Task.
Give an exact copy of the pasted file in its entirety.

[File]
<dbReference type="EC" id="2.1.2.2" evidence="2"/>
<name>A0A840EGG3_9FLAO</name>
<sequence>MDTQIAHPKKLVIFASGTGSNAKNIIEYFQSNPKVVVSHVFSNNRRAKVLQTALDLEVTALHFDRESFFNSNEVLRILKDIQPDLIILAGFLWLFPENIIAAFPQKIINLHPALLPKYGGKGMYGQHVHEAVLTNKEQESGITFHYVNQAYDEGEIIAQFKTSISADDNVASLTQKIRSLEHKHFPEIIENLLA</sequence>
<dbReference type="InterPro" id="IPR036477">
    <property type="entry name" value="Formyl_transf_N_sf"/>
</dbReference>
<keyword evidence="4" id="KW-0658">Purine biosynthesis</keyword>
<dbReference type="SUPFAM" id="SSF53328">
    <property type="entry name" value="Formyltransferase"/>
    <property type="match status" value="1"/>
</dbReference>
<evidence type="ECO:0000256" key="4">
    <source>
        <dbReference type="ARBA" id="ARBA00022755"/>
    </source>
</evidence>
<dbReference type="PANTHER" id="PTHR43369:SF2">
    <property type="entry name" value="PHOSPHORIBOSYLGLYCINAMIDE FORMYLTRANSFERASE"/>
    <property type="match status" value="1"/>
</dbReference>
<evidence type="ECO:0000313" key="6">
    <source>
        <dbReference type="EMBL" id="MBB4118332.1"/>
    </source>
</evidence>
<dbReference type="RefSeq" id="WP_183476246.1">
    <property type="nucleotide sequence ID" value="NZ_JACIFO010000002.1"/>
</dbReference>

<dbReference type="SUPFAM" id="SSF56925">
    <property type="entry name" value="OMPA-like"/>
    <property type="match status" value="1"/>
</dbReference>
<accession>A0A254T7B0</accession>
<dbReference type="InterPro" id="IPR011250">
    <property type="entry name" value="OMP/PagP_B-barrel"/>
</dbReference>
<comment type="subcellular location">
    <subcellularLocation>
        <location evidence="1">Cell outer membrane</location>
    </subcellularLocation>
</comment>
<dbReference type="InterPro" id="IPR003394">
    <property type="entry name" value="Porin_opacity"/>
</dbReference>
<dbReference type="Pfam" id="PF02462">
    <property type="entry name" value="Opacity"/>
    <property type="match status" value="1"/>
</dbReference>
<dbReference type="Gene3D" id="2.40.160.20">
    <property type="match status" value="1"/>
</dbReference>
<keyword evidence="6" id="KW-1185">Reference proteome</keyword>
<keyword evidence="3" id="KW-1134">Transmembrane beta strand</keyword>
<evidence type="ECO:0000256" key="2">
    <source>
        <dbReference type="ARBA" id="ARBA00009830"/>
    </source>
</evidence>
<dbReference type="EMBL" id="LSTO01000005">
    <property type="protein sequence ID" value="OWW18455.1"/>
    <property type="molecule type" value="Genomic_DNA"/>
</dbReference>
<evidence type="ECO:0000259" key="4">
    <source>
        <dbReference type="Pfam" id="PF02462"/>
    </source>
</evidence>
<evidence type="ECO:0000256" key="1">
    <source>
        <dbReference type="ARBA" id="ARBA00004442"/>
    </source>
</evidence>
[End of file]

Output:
<dbReference type="EC" id="2.1.2.2" evidence="2"/>
<name>A0A840EGG3_9FLAO</name>
<sequence>MDTQIAHPKKLVIFASGTGSNAKNIIEYFQSNPKVVVSHVFSNNRRAKVLQTALDLEVTALHFDRESFFNSNEVLRILKDIQPDLIILAGFLWLFPENIIAAFPQKIINLHPALLPKYGGKGMYGQHVHEAVLTNKEQESGITFHYVNQAYDEGEIIAQFKTSISADDNVASLTQKIRSLEHKHFPEIIENLLA</sequence>
<dbReference type="InterPro" id="IPR036477">
    <property type="entry name" value="Formyl_transf_N_sf"/>
</dbReference>
<keyword evidence="4" id="KW-0658">Purine biosynthesis</keyword>
<dbReference type="SUPFAM" id="SSF53328">
    <property type="entry name" value="Formyltransferase"/>
    <property type="match status" value="1"/>
</dbReference>
<evidence type="ECO:0000256" key="4">
    <source>
        <dbReference type="ARBA" id="ARBA00022755"/>
    </source>
</evidence>
<dbReference type="PANTHER" id="PTHR43369:SF2">
    <property type="entry name" value="PHOSPHORIBOSYLGLYCINAMIDE FORMYLTRANSFERASE"/>
    <property type="match status" value="1"/>
</dbReference>
<evidence type="ECO:0000313" key="6">
    <source>
        <dbReference type="EMBL" id="MBB4118332.1"/>
    </source>
</evidence>
<dbReference type="RefSeq" id="WP_183476246.1">
    <property type="nucleotide sequence ID" value="NZ_JACIFO010000002.1"/>
</dbReference>

<dbReference type="SUPFAM" id="SSF56925">
    <property type="entry name" value="OMPA-like"/>
    <property type="match status" value="1"/>
</dbReference>
<accession>A0A254T7B0</accession>
<dbReference type="InterPro" id="IPR011250">
    <property type="entry name" value="OMP/PagP_B-barrel"/>
</dbReference>
<comment type="subcellular location">
    <subcellularLocation>
        <location evidence="1">Cell outer membrane</location>
    </subcellularLocation>
</comment>
<dbReference type="InterPro" id="IPR003394">
    <property type="entry name" value="Porin_opacity"/>
</dbReference>
<dbReference type="Pfam" id="PF02462">
    <property type="entry name" value="Opacity"/>
    <property type="match status" value="1"/>
</dbReference>
<dbReference type="Gene3D" id="2.40.160.20">
    <property type="match status" value="1"/>
</dbReference>
<keyword evidence="6" id="KW-1185">Reference proteome</keyword>
<keyword evidence="3" id="KW-1134">Transmembrane beta strand</keyword>
<evidence type="ECO:0000256" key="2">
    <source>
        <dbReference type="ARBA" id="ARBA00009830"/>
    </source>
</evidence>
<dbReference type="EMBL" id="LSTO01000005">
    <property type="protein sequence ID" value="OWW18455.1"/>
    <property type="molecule type" value="Genomic_DNA"/>
</dbReference>
<evidence type="ECO:0000259" key="4">
    <source>
        <dbReference type="Pfam" id="PF02462"/>
    </source>
</evidence>
<evidence type="ECO:0000256" key="1">
    <source>
        <dbReference type="ARBA" id="ARBA00004442"/>
    </source>
</evidence>